Congress ratified the Treaty of Paris in Annapolis on January 14, 1784, when President Thomas Mifflin signed the American ratified version and shipped it back to Paris to be exchanged with the ratified British version signed by the king. This exchange took place on May 12, 1784, the day that American independence became official. In fact, President Thomas Mifflin became the first American president--five years before George Washington--to be recognized by Great Britain.

The first Secretary of Foreign Affairs of an officially independent United States was appointed in Annapolis.

Just as there were presidents before Thomas Mifflin--let alone George Washington--Mifflin was the first to be officially recognized by Great Britain as the president of an independent United States. The men who served as president before Mifflin were considered traitors by the British and subject to arrest. Likewise, although Robert Livingston had served in the position during the war, John Jay was the first Secretary of Foreign Affairs to be recognized by the British after official independence was granted. Jay's appointment was approved by Congress on May 7, 1784,and then signed by President Thomas Mifflin.
Thomas Jefferson was appointed to serve as a Minister in France in Annapolis.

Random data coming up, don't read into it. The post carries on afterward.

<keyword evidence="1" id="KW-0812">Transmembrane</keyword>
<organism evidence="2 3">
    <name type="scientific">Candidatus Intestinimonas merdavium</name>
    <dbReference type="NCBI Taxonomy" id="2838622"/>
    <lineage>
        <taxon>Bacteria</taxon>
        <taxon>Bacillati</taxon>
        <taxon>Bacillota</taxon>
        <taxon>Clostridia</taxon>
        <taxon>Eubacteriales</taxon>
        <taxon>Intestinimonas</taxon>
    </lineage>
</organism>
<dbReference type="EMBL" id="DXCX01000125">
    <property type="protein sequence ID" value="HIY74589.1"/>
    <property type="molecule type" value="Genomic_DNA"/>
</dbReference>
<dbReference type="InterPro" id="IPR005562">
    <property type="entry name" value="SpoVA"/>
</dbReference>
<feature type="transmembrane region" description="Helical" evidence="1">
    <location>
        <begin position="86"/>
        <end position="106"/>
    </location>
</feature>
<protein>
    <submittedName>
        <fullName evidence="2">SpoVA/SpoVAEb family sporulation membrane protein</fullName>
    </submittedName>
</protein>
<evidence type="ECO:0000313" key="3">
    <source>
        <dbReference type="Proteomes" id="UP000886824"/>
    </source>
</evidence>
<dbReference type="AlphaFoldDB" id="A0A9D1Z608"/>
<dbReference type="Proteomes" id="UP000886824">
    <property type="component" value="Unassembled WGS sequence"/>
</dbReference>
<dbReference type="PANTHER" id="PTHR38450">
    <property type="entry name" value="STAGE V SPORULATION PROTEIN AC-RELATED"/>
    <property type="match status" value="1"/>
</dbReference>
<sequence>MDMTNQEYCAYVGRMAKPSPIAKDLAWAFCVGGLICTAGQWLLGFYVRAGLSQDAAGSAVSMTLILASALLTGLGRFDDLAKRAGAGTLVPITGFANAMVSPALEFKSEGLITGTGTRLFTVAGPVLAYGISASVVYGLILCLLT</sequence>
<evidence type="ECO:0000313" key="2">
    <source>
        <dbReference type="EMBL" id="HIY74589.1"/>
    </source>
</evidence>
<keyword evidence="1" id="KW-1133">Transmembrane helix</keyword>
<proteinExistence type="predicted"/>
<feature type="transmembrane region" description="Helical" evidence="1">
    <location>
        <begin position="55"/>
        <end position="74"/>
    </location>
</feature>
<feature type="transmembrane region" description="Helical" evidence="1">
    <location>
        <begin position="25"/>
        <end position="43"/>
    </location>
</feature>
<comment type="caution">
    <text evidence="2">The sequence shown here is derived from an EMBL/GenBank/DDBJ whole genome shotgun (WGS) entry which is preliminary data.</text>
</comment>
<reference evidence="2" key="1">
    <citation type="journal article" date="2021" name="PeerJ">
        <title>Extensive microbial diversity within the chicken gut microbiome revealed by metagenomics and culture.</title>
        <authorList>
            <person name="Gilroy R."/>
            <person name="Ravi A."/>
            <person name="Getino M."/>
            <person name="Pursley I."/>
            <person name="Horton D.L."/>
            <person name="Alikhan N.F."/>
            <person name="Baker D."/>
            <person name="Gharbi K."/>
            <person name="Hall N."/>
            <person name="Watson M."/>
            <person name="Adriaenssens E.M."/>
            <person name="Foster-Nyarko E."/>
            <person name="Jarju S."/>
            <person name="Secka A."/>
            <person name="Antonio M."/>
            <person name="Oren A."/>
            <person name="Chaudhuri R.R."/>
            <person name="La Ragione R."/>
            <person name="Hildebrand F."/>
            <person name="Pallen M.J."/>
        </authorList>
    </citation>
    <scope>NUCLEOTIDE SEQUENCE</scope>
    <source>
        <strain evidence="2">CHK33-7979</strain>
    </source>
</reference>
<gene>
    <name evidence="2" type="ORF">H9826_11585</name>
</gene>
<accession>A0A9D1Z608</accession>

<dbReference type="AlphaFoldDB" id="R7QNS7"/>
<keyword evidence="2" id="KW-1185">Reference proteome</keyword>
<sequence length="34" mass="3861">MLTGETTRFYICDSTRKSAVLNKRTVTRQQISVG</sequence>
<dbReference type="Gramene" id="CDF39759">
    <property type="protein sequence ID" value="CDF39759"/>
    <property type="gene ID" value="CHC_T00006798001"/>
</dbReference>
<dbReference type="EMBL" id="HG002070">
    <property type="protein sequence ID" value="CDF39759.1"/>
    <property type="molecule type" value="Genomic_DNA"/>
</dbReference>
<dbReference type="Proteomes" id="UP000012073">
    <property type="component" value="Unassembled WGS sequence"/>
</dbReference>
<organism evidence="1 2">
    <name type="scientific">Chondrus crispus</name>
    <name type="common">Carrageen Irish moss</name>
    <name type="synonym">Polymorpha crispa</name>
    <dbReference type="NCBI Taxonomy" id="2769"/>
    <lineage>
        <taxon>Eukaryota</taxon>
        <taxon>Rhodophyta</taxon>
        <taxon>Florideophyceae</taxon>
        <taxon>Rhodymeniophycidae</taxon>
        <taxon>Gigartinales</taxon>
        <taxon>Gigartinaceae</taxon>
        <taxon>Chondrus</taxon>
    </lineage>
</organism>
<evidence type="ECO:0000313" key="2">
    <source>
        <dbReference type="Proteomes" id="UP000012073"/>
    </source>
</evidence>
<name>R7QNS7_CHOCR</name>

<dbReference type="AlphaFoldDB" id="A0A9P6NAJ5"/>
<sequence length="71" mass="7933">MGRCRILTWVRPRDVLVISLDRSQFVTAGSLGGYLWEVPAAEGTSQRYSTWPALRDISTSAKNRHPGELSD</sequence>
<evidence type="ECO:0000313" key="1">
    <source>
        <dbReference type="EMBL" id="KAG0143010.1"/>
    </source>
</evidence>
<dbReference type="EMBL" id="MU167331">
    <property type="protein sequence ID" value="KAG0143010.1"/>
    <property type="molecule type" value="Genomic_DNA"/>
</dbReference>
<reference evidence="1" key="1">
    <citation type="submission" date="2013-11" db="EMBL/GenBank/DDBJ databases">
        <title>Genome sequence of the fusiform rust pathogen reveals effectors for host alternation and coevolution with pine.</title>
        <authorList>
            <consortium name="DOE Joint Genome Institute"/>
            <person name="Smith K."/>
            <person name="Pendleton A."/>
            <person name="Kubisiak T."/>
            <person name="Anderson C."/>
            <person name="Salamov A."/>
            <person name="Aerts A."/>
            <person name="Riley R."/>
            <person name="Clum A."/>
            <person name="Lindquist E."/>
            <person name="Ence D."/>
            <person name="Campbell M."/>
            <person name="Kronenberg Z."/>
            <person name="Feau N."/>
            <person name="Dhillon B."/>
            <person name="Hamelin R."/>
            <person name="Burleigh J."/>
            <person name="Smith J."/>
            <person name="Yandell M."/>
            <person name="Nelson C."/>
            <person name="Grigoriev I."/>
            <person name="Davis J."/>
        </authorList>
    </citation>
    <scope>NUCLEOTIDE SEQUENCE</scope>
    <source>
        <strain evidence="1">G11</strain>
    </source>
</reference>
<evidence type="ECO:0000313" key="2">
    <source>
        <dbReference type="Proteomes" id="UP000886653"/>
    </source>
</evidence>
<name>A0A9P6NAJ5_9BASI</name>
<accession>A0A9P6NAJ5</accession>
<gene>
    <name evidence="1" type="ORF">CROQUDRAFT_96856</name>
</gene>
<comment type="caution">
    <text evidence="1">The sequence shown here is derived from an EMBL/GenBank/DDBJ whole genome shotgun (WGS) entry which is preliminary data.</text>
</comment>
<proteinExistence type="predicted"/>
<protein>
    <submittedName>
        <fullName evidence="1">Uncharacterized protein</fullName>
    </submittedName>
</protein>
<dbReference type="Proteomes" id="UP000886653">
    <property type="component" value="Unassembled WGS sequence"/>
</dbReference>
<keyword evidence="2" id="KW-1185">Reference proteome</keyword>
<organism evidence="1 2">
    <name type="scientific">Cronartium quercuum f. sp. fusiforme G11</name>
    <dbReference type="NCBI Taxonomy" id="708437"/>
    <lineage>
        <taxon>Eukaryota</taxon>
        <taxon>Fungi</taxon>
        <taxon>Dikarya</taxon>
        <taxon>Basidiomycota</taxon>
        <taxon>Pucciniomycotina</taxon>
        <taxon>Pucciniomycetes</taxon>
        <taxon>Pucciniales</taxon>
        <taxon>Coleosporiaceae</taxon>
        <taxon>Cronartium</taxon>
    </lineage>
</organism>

While Thomas Jefferson eventually succeeded Benjamin Franklin as United States Ambassador to France, his first appointment to France took place on May 7, 1784, while he was still a delegate to the unicameral Congress under the Articles of Confederation. This was the same day that John Jay was appointed as Secretary of Foreign Affairs and it followed Congress passing the 1784 Land Ordinance, authored by Delegate Jefferson, on April 23, 1784, the first piece of legislation toward what would become the 1787 Northwest Ordinance.

The Maryland legislature ratified the Mount Vernon Compact in Annapolis.

The Mount Vernon Compact, the product of the conference of delegates from Maryland and Virginia held from March 25-28, 1785, allowed Virginia to use the Potomac River, which Maryland owns, and set the stage for the Annapolis Convention the following year by inspiring hope that the states could also solve other disputes covering a variety of important issues.

The 1786 Annapolis Convention directly led to the Constitutional Convention.

Two weeks after Shays's Rebellion began, while Congress convened in New York, 12 commissioners from 5 states met at Mann's Tavern in Annapolis from September 11-14, 1786. Tasked with analyzing the Articles of Confederation's wording to find a way to provide Congress with the power to tax the states in order to pay the wartime debts under the Treaty of Paris, in order to avoid a default, the commissioners saw no way to do this. Since amending the Articles of Confederation required the unanimous consent of the states, which had already voted against an amendment giving Congress such power, Alexander Hamilton's official report called for a new meeting in Philadelphia the following year that would become the Constitutional Convention.

Annapolis is the Bridge Between the Revolution and the Constitution

Below: Watch the 15-minute film produced by Annapolis City TV that explains the role of Annapolis during the Treaty of Paris Period.